the Downtown such as those on Main Street and Montana Avenue. An expanded bicycle network will also be attractive to tourists, residents and

4. Provide secure parking for human-scaled vehicles such as bikes and
scooters in each parking structure, within view of parking attendants, or
in a fenced area, with shower facilities and lockers for commuter
bicyclists. Provide charging facilities for electric bikes and scooters.

5. Educate customers and residents also with a “transit and bicycle
first” policy to further lower demand for new parking. We must maximize the
benefits of the Transit Mall investments we have already made. Give
customers and residents free bus tokens as a promotion. Offer free home
delivery of purchases.

6. Track and communicate existing parking supply downtown to drivers by
computer, signage and radio broadcasts to manage it more effectively.

7. The Bayside District could help build work-force housing downtown.
This will provide built-in customers and employees for businesses and the
future light rail line.

8. Implement a program to help employers hire locally, such as exists in
West Hollywood, so that employees are more likely to live in the area
served by local transit or within bicycling distance.

9. Offer a counseling program to advise those employees who want to
switch over to sustainable travel modes.

Do we care more about our kids or our cars?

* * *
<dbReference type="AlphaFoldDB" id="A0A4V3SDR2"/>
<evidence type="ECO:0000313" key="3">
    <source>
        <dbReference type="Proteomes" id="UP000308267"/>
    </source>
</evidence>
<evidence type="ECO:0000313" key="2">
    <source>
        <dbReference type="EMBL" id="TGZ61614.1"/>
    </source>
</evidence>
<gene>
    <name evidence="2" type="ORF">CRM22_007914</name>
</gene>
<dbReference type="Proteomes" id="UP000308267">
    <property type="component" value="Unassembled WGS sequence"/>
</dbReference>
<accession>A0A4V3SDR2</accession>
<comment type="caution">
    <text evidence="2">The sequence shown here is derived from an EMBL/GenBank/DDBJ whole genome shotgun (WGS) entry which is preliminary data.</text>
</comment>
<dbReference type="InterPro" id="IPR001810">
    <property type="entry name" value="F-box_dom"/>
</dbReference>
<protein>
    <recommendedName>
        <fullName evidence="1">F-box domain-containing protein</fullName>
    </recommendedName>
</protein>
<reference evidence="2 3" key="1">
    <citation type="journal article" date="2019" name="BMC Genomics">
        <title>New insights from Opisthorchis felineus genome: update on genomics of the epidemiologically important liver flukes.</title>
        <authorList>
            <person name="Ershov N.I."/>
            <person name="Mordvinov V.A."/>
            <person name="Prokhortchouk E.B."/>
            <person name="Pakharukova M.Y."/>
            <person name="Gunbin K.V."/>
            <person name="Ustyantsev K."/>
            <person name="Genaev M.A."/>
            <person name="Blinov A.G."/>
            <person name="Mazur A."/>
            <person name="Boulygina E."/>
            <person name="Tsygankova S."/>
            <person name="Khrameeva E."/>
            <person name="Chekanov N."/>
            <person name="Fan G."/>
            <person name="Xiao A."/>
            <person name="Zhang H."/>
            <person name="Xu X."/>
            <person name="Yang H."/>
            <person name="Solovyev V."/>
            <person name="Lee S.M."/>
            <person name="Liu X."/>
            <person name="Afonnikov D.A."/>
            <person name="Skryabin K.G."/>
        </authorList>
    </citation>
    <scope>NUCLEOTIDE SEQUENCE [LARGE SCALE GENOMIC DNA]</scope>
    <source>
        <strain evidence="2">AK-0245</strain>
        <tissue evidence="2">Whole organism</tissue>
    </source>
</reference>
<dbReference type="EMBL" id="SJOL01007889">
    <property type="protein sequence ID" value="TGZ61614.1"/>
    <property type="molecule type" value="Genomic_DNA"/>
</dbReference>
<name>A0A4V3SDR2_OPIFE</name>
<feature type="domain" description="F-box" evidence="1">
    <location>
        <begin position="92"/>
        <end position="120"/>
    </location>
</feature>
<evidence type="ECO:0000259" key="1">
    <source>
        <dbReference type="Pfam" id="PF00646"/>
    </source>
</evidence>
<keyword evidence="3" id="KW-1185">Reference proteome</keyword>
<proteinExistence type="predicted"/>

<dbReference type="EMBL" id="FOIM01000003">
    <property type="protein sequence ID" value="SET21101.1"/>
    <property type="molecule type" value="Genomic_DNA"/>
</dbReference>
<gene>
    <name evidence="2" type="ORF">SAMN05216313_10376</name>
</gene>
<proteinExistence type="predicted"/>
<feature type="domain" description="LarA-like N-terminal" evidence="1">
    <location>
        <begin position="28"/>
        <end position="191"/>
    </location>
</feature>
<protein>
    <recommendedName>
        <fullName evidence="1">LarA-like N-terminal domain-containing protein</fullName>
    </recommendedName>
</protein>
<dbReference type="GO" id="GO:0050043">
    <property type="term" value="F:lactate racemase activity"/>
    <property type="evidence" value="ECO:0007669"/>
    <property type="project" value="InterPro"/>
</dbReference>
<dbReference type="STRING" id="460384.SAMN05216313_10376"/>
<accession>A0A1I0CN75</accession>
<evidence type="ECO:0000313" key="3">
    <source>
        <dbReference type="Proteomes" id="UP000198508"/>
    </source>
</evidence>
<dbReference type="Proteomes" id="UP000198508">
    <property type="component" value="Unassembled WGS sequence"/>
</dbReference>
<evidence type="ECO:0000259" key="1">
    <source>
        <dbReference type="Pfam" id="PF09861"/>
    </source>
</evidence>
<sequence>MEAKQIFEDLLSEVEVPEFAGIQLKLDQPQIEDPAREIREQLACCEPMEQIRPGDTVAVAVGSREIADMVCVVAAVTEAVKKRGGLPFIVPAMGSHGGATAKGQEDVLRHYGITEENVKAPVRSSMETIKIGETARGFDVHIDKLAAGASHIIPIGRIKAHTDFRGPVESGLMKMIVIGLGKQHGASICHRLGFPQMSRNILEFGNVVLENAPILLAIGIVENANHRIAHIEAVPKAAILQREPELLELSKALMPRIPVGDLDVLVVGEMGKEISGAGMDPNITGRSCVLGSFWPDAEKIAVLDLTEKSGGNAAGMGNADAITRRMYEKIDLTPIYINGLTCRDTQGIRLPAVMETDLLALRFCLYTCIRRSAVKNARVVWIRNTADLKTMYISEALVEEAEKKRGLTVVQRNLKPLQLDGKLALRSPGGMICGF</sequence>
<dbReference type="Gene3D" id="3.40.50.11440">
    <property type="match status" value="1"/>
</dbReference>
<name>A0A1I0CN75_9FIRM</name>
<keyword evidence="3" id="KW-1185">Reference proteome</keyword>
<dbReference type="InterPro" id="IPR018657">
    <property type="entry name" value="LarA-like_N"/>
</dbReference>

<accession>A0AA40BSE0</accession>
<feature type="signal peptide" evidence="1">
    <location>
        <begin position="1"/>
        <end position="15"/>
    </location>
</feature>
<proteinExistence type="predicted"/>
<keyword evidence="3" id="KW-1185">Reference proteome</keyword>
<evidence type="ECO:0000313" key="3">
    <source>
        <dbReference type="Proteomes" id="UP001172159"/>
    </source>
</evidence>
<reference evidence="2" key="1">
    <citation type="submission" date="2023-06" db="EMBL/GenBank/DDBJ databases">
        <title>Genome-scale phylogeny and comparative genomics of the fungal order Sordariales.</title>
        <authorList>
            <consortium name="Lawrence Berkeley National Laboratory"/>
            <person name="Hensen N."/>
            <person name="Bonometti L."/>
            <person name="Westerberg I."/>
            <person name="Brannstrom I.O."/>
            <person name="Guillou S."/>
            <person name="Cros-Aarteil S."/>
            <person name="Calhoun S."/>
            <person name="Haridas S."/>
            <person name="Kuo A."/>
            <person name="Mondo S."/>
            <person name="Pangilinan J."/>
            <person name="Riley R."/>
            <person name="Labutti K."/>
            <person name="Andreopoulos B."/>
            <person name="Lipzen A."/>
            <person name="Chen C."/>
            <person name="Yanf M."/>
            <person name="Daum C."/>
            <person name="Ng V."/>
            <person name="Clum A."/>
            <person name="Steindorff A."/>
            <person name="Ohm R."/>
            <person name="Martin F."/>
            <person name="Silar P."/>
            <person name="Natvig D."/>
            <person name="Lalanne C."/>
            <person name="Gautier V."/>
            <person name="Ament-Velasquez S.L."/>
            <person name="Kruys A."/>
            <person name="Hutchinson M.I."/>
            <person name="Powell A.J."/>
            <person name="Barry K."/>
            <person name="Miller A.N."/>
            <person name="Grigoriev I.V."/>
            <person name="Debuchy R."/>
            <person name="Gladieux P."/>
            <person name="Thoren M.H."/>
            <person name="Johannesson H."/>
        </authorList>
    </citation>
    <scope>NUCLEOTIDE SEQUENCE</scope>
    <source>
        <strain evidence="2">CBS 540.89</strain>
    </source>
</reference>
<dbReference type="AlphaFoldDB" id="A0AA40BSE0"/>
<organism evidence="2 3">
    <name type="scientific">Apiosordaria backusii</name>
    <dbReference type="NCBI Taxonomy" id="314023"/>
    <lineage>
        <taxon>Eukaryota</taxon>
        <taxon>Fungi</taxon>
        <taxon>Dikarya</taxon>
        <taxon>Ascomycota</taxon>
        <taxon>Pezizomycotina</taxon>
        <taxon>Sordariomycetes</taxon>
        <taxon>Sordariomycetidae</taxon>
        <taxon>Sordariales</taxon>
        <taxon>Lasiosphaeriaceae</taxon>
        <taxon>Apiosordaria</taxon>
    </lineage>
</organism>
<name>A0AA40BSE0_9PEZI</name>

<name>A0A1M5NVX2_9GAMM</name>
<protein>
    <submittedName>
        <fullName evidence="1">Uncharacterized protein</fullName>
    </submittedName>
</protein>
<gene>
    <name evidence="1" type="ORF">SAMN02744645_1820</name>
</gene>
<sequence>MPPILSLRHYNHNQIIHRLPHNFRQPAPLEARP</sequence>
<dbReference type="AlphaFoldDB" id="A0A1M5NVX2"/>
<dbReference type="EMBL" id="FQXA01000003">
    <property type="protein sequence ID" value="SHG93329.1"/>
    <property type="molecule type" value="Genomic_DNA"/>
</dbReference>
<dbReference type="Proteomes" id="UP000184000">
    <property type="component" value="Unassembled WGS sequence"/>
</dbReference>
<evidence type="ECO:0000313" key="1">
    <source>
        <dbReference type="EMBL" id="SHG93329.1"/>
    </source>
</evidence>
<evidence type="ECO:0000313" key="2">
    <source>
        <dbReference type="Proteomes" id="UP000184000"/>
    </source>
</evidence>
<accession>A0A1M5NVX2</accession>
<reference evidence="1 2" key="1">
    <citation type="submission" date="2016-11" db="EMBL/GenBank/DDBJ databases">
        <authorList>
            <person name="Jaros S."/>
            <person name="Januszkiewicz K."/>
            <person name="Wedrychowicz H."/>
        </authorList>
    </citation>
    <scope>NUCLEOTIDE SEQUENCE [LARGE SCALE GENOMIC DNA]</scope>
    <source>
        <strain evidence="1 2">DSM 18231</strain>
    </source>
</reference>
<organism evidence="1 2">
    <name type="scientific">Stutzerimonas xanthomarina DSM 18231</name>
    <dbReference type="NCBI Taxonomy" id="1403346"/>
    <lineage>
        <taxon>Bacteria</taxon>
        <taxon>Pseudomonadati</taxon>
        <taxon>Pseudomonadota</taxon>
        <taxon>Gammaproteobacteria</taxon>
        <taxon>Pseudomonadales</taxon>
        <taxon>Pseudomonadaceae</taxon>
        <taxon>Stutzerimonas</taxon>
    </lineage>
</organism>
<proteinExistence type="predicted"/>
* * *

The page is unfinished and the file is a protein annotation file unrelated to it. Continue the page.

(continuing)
If we give in to the insatiable demand for car parking and invite ever more
autos into our Downtown, we will continue to poison the air and water and
congest the freeways, neighborhood streets and Downtown. And we will
become obese in the process. Even President Bush is now calling on us to
curb our oil addiction. What kind of planet will we leave our children? Do
we want to spend limited resources to house our cars or our kids?

For Earthday, celebrated on the Third Street Promenade on Saturday, April
15, The Westside Greens, the Sustainable Transport Club, the Green Depot
and the Los Angeles County Bicycle Coalition will have a booth with various
greener vehicles. Come see what the future looks like.

Barbara Filet
(310) 396-8950-home
(323) 964-8791-work

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You may want to learn what else you can do and how the community based organizing works. One of the people involved in this effort helped to start the farmers' markets in California including one of the first twenty Farmers' markets in the state. The History of the Farmers' Market Movement in California is a book that will show you how community based organizing can help change our way of life.   Click here to find to find out more.